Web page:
The Chicken or the Egg with Thermo Fisher’s Gillyon
Laboratories for industrial facilities, or specializing in water and wastewater analysis for industrial clients, face greater pressure than ever...
by Carlos David Mogollón
Laboratories for industrial facilities, or specializing in water and wastewater analysis for industrial clients, face greater pressure than ever as environmental awareness and technological advancements have translated to tougher standards over recent decades, whether for wastewater discharges or trace elemental analysis of process water to ensure consumer safety.
With over 30 years’ industry experience, Paul Gillyon, Global Product Group director for Trace Elemental Analysis at Thermo Fisher Scientific, has had a bird’s eye view. With $9 billion in annual sales, the company has 30,000 employees serving over 350,000 customers in pharmaceutical and biotech companies, hospitals and clinical diagnostic labs, universities, research institutions and government agencies, as well as environmental, industrial quality and process control settings.
Interviewed from London following his return from Pittcon 2007 in Chicago, Gillyon said the most dramatic shift occurred a decade ago when a technology called echelle grating allowed for simultaneous instead of sequential analysis of multiple elements in a sample. At the same time, greater analysis capabilities down to more minute detection levels also drove regulatory limits down as well.
“Obviously, one would hope the primary driver is the toxicology of whatever it is that we’re trying to detect,” he said. “But, of course, even if you establish relatively high toxicology, it’s pointless unless you can measure it at that level. Until you can measure it, it’s a bit of a moot point; so, there is this kind of chicken and egg relationship between what we would like to do in terms of assuring the environment vs. what is technically possible in terms of measurements.”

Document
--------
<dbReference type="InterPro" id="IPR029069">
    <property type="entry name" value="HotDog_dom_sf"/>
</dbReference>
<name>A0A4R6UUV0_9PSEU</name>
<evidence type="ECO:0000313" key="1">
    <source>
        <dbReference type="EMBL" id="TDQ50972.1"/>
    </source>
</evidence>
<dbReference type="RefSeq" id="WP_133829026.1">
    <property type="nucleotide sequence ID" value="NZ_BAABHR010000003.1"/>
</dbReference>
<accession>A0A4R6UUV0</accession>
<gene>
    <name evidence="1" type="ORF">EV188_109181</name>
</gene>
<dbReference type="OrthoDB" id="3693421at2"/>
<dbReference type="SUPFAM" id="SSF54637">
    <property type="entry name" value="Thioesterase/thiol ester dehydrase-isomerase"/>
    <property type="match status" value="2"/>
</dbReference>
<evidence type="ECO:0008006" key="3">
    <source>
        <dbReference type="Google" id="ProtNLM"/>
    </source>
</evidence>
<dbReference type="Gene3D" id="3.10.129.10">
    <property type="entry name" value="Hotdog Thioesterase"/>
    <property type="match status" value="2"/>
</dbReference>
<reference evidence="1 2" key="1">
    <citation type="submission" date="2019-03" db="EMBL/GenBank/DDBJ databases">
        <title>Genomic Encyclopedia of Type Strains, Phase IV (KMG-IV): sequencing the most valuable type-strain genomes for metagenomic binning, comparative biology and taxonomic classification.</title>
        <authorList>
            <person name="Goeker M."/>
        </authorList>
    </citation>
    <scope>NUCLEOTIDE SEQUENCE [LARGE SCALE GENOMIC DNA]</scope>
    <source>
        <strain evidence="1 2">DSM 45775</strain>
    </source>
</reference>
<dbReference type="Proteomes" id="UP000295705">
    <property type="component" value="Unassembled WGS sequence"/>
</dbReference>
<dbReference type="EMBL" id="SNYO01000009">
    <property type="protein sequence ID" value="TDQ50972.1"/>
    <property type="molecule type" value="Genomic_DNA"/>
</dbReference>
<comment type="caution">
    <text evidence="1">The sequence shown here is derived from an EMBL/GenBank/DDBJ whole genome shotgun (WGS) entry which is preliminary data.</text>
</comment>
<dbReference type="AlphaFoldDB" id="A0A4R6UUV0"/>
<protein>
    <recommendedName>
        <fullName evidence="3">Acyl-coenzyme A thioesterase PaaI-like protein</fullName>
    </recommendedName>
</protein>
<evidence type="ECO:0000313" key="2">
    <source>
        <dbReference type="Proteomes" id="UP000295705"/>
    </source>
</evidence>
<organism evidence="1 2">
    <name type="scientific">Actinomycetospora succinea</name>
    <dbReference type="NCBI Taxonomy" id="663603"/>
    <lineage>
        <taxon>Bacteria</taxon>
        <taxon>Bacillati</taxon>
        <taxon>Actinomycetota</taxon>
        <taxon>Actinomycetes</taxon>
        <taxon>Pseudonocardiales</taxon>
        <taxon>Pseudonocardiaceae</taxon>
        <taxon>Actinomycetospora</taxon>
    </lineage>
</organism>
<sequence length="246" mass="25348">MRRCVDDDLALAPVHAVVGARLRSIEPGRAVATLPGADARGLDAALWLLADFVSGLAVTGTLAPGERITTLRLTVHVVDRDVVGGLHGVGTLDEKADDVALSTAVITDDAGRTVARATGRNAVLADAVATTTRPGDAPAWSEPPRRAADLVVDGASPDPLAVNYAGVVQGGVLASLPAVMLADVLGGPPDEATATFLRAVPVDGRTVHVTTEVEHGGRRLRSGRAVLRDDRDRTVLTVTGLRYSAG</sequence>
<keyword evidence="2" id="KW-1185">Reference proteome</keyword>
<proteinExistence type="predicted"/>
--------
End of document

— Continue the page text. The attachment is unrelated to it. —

Gillyon, who joined Thermo Fisher two years ago after holding senior sales and marketing positions with U.S. and European-based competitors, currently has global responsibility for atomic absorption, inductively coupled plasma (ICP) optical analysis and ICP-mass spectrometry (ICP-MS) products and related services. The company also works with software for, among other things, data management - since labs in developed countries may deal with thousands of samples at a time. He notes the company is pushing to be a one-stop shop developing a total services approach for managing such analysis from the initial sample to regulatory report filings.
Click here to read "An Interview with Thermo Fisher Scientific's Paul Gillyon" in full in Q&A format.